Maravich family tells its story
New Orleans Times-Picayune
Sunday, January 14, 2007
By Tammy Nunez
It's not unusual for Jaeson Maravich to find himself lying awake in the middle of the night.
He hasn't had a good night's sleep in years, it seems. When he nods off, he dreams of his famous father. And when he's awake, he thinks of him then, too.
"I would say, 'God, you can take me tomorrow if I could just have 24 hours with him,' " Jaeson said.
It hasn't been easy to live in the shadow of their father, basketball legend Pete Maravich, but it's been even harder to live without him. Jaeson, now 27, Josh, 24, and their mother, Jackie, have spent much of the 19 years since Pete Maravich's death trying to avoiding all the Pete-induced attention, often tucked away in the haven of their Covington home.
But the family stepped into the spotlight in recent weeks, with the publication of "Maravich," the latest in a long line of books about "Pistol Pete" but the first written with Jackie Maravich McLachlan's cooperation and collaboration.
'Too much, too fast'
Pistol Pete Maravich was one of the most influential players in basketball history. He still holds the all-time collegiate scoring record despite playing only three years on the Louisiana State University varsity in the era before the three-point arc was drawn. The remarkable shooting, dribbling and passing styles he displayed at LSU and over a 10-year pro career foreshadowed the dazzle of the current NBA game.
Maravich McLachlan said she has always wanted to shed light on the darker corners of the legend. But it just wasn't the time.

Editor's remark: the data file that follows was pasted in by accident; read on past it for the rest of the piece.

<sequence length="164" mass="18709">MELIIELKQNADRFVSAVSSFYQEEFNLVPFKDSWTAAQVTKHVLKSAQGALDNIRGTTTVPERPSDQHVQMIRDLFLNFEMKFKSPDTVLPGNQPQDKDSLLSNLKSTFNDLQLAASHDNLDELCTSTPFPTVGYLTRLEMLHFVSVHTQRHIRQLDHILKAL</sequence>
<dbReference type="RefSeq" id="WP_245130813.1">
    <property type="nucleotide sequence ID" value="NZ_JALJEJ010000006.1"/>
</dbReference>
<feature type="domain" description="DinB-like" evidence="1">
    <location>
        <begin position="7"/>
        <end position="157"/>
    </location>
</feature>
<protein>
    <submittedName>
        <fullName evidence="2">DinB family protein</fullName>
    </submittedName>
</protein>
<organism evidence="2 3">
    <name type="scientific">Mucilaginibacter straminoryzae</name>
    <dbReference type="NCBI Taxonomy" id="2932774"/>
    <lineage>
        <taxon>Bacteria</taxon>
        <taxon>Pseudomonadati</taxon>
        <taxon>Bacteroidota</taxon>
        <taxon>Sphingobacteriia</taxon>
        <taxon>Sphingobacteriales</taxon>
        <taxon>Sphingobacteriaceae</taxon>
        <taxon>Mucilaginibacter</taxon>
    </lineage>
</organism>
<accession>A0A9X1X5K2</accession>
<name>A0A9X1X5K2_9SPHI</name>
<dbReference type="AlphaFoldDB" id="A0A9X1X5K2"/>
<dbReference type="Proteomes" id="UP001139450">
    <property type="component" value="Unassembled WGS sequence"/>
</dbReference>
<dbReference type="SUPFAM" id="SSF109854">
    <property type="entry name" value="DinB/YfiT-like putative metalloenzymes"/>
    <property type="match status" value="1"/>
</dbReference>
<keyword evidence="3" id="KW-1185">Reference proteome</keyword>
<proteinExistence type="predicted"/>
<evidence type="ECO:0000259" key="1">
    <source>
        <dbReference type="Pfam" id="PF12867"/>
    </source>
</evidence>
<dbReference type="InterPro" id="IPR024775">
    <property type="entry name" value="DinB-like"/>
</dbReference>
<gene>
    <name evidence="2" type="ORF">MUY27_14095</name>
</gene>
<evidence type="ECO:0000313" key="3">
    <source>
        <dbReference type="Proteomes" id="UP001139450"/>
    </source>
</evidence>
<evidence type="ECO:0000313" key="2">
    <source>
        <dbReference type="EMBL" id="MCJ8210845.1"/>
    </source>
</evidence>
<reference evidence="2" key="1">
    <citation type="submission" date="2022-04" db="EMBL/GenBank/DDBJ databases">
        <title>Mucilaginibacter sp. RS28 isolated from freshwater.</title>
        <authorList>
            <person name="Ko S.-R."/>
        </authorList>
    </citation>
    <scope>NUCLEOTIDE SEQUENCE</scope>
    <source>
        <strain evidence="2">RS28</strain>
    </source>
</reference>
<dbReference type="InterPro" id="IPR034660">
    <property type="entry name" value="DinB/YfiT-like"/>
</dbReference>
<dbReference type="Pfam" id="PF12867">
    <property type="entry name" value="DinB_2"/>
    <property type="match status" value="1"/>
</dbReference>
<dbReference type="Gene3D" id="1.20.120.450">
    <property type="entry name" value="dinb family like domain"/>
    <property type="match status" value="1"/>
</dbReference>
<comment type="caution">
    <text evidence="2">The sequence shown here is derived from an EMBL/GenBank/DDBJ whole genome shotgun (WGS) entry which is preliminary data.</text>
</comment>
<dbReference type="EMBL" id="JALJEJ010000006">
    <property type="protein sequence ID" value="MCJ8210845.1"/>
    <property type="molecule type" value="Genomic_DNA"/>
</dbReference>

"I kind of put it off for a while; I was dedicated to raising my two sons, and they've turned out to be two fine young men," Maravich McLachlan said.
Pete Maravich died from an undetected heart condition during a pickup basketball game in January 1988, leaving Jaeson, then 8 , and Josh, then 5, with a legacy that they have struggled to come to terms with, ever since.
As a teenager, Jaeson turned his back on basketball because of all the unwanted cameras, interviews and fan attention. In seventh grade, network basketball analyst Billy Packer and a CBS camera crew tried to do an interview with him. He wasn't Jaeson to them, it seemed -- only the Pistol's son.
"It was too much, too fast," Jaeson said. "I just shied away from it all.”
"He just decided to walk away," his mother said. "It's really sad. Even today, I think he could have played in the NBA. But I see the pressure of having to carry that name and the expectations mostly of himself. Pete always told them and me, he didn't care what they did as long as they had Christ in their lives."
Josh, though more outgoing than Jaeson, also looked for something other than basketball. He tried BMX racing. He took up skateboarding. He played soccer.
Affinity for the game
But neither brother could deny their affinity for the game their dad made cool in droopy socks and Chuck Taylors.
"I guess it's in my blood. I can't get it out," Jaeson said. "He definitely wouldn't have cared about the basketball part and I know if he were here, I wouldn't have quit in high school. I think he definitely would be proud of me now."
As youngsters, Jaeson and Josh had grown close to their grandfather, Press Maravich, who coached Pete at LSU. "Papa Press" even lived with the family for a time in Covington. But his death in 1987, preceding by just nine months the loss of their father, was a double whammy for the boys.